A ship would usually be built with the housing 11 but without the tubular body 24 installed. When a seal is needed the upper removable section 13 of the housing 11 can be removed by screwing the nuts 15 off bolts 14 and removing the upper section. The end portions 25 and 26 of the tubular body 24 can then be pulled out of the sleeve 27 and one end fed into the channel 23 of the lower section 12. It is understood that this may be done while the shaft is within the housing 11. After the tubular body 24 is fed around the shaft 10 the end portions 25 and 26 may be snapped into the sleeve 27. The tubular member 55 can then be aligned with the opening 55 in the upper removable section 13 of the housing 11 which automatically aligns the spuds 48 with the housing openings for screws 52 which may be screwed into the spuds around the outer periphery of the housing. Bolts 14 and nuts 15 may be screwed together to bring the flanges l6, l7, l8 and 19 together against the gasket 22 and provide a sealed housing 11 for retaining the annular tubular body 24. A conduit 58 may then be connected to the tubular member 55 by coupling 57 and air pressure directed into the tubular body 24 causing the radially inner portion to expand into engagement with the shaft 10 as shown in F IG. 5. At the joined portion, air pressure within the end portions 25 and 26 will cause them to expand into the sleeve 27 which in turn will expand at the radially inner portion into engagement with the shaft 10. During expansion the end portions 25 and 26 will remain in engagement with the beveled faces 28 and 29 in abutting relationship. This is due to the configuration of the cords and, specifically in this embodiment, to the interaction of the stretch cords 38 which permits expansion but does not decrease or increase the length of the tubular body 24.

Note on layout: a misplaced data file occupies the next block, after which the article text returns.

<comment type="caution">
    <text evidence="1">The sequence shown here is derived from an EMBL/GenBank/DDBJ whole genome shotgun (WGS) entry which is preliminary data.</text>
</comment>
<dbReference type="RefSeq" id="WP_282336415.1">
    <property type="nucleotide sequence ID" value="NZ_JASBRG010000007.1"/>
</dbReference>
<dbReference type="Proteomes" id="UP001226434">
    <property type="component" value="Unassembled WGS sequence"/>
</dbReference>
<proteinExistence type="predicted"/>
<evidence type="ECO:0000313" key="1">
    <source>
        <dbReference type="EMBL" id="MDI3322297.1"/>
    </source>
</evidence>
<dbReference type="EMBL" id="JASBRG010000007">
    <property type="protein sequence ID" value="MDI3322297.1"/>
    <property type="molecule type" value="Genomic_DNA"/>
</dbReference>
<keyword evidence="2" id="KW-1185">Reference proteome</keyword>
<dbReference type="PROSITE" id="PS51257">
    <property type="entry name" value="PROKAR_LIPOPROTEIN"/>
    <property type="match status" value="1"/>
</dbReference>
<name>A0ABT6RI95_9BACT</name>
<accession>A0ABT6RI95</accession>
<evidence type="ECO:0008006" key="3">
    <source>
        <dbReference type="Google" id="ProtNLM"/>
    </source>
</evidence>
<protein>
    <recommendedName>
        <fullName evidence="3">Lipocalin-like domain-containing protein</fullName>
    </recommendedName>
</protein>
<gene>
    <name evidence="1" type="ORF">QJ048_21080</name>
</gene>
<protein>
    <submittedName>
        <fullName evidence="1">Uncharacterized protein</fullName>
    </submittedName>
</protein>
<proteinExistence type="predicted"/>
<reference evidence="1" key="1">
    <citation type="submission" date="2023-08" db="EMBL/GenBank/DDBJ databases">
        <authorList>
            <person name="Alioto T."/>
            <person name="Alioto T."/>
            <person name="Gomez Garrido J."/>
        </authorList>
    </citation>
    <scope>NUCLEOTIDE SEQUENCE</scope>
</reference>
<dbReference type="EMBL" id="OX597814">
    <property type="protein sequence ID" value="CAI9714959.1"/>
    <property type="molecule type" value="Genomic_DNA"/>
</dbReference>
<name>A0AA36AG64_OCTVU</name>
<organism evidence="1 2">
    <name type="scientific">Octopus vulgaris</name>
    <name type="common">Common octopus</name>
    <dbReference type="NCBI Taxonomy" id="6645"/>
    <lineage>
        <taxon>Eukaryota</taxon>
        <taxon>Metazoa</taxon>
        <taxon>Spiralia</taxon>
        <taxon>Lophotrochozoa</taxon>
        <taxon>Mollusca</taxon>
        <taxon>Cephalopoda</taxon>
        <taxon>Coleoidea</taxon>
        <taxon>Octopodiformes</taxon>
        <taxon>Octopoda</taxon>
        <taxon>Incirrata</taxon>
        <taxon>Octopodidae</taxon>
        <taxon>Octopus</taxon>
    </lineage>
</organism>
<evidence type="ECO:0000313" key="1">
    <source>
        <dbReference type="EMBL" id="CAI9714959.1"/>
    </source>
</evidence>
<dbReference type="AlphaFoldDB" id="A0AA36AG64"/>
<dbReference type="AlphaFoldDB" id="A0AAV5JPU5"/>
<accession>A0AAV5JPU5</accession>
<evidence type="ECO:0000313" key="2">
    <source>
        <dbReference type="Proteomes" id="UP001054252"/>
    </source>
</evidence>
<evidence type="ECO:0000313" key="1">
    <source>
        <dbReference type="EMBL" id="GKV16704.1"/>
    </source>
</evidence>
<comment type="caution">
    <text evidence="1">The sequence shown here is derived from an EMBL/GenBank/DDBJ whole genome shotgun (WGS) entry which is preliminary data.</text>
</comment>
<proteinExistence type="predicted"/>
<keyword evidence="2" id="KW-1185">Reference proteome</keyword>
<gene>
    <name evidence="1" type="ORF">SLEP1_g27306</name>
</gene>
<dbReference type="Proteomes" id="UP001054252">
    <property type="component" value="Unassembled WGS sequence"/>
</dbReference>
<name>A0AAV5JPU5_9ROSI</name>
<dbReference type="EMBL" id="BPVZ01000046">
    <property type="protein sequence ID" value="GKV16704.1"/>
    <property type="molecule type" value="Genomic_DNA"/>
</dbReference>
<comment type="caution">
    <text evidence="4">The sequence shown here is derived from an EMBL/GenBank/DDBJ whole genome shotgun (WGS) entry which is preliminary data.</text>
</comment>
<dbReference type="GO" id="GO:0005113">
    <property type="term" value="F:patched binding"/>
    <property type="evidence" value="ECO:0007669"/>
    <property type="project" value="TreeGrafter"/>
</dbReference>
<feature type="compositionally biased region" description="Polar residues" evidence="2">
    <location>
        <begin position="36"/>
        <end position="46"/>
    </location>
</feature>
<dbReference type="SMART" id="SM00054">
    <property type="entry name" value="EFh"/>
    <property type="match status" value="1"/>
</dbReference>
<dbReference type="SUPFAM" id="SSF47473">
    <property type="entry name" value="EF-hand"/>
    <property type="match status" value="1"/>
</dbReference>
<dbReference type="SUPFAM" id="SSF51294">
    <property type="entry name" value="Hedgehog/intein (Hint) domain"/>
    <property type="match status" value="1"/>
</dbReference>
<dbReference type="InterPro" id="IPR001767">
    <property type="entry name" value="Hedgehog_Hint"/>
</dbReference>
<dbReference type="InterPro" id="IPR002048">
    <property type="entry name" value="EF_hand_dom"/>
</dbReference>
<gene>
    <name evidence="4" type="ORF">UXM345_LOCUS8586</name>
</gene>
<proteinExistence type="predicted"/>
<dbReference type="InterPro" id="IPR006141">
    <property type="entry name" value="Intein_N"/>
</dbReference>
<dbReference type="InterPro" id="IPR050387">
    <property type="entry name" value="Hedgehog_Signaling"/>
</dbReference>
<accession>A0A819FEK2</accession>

It is understood that reinforcing cords which do not stretch may also be used by placing them at the proper angles to provide for the expansion without shortening or lengthening of the tubular body. it is also understood that the number of layers of fabric may be increased for certain applications and may be decreased to one layer for other applications without departing from the concept of this invention. The fabric layers may also be wrapped in a continuous manner around the tubular body and still provide expansion and contraction without change in length in accordance with the invention.